}

        catch (Exception ex)

        {

            throw new Exception(string.Empty, ex);

        }

 

        _randomMock.Verify();

    }

    #endregion       

}


Although these tests are pretty awful and contain hacks we are at least able now to make sure that our code works as expected. Here is the test list after running these tests.

Visual Studio 2010 Code Contracts: all unit tests succeeded

Conclusion

Code contracts are very new stuff in Visual Studio world and as young technology it has some problems – like all other new bits and bytes in the world. As you saw then making our contracted code testable is easy only to the point when pre-conditions are considered. When we start dealing with post-conditions we will end up with hacked tests. I hope that future versions of code contracts will solve error handling issues the way that testing of contracted code will be easier than it is right now.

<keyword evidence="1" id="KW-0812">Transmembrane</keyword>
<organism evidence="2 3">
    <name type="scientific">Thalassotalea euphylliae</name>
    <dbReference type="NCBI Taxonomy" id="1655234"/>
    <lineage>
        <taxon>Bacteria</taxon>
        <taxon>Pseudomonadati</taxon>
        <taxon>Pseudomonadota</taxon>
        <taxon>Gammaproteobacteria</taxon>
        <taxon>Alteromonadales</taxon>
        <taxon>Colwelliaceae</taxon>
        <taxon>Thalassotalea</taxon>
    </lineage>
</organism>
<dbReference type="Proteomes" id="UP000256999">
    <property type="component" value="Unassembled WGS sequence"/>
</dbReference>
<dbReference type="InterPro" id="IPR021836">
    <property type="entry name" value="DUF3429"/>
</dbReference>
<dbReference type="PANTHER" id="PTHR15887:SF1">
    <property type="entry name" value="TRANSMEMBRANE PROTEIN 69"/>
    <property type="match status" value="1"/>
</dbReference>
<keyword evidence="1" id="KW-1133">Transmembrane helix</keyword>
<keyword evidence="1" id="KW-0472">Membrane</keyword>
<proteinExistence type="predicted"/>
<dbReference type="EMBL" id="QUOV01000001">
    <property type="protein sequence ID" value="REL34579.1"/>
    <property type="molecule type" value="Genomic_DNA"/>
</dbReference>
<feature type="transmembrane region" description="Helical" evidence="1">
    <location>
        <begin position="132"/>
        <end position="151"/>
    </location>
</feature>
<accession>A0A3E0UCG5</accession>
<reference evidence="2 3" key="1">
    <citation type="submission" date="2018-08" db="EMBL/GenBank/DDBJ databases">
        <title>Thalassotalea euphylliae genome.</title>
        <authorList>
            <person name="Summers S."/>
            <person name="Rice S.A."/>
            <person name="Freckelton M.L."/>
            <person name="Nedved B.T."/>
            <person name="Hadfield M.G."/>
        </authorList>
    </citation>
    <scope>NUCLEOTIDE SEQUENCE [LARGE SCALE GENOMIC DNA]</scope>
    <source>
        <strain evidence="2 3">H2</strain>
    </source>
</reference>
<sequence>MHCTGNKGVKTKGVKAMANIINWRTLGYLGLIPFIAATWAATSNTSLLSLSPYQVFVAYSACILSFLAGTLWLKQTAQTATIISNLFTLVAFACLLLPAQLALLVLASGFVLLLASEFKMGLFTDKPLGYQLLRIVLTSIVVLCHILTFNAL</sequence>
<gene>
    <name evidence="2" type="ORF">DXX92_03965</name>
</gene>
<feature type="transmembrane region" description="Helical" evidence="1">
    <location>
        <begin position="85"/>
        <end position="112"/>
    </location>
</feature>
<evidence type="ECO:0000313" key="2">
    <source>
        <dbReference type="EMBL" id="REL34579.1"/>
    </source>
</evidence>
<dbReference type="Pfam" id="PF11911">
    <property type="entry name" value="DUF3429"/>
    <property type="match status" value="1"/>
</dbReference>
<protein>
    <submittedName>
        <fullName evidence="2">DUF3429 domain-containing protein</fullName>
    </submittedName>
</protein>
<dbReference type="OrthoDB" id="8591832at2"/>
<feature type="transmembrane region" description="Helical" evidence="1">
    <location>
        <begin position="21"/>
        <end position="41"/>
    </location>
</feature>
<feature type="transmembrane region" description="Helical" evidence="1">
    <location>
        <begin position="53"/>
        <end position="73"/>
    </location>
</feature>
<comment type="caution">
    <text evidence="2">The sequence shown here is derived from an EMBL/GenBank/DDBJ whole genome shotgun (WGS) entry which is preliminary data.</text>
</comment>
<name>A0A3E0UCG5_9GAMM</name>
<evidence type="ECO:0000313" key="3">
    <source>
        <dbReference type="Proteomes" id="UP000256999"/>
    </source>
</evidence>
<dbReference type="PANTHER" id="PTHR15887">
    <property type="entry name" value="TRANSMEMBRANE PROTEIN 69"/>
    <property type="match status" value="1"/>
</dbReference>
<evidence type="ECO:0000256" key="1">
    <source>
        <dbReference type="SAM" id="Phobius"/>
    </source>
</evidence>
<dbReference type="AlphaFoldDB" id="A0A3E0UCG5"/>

Comments

Cath Mads said:

You have this:

[ExpectedException(typeof(Exception))]

ContractException inherits from Exception class. So, what's the benefit where you intercept the contract exception via ContractFailed event and you are throwing an Exception type?

# August 13, 2010 4:14 PM

Cath Mads said:

You have this:

[ExpectedException(typeof(Exception))]

ContractException inherits from Exception class. So, what's the benefit WHEN you intercept the contract exception via ContractFailed event and you are throwing an Exception type?

# August 13, 2010 4:21 PM

DigiMortal said:

MSTest is pretty stupid and it checks for exact type of exception. I tried to send contract exception but no luck. I had still to wrap it.

# August 14, 2010 5:24 PM

daveblack said:

Thanks for this useful article.

What mocking framework are you using?

# October 13, 2011 1:53 PM

DigiMortal said:

I'm using Moq as mocking framework

# November 1, 2011 5:03 PM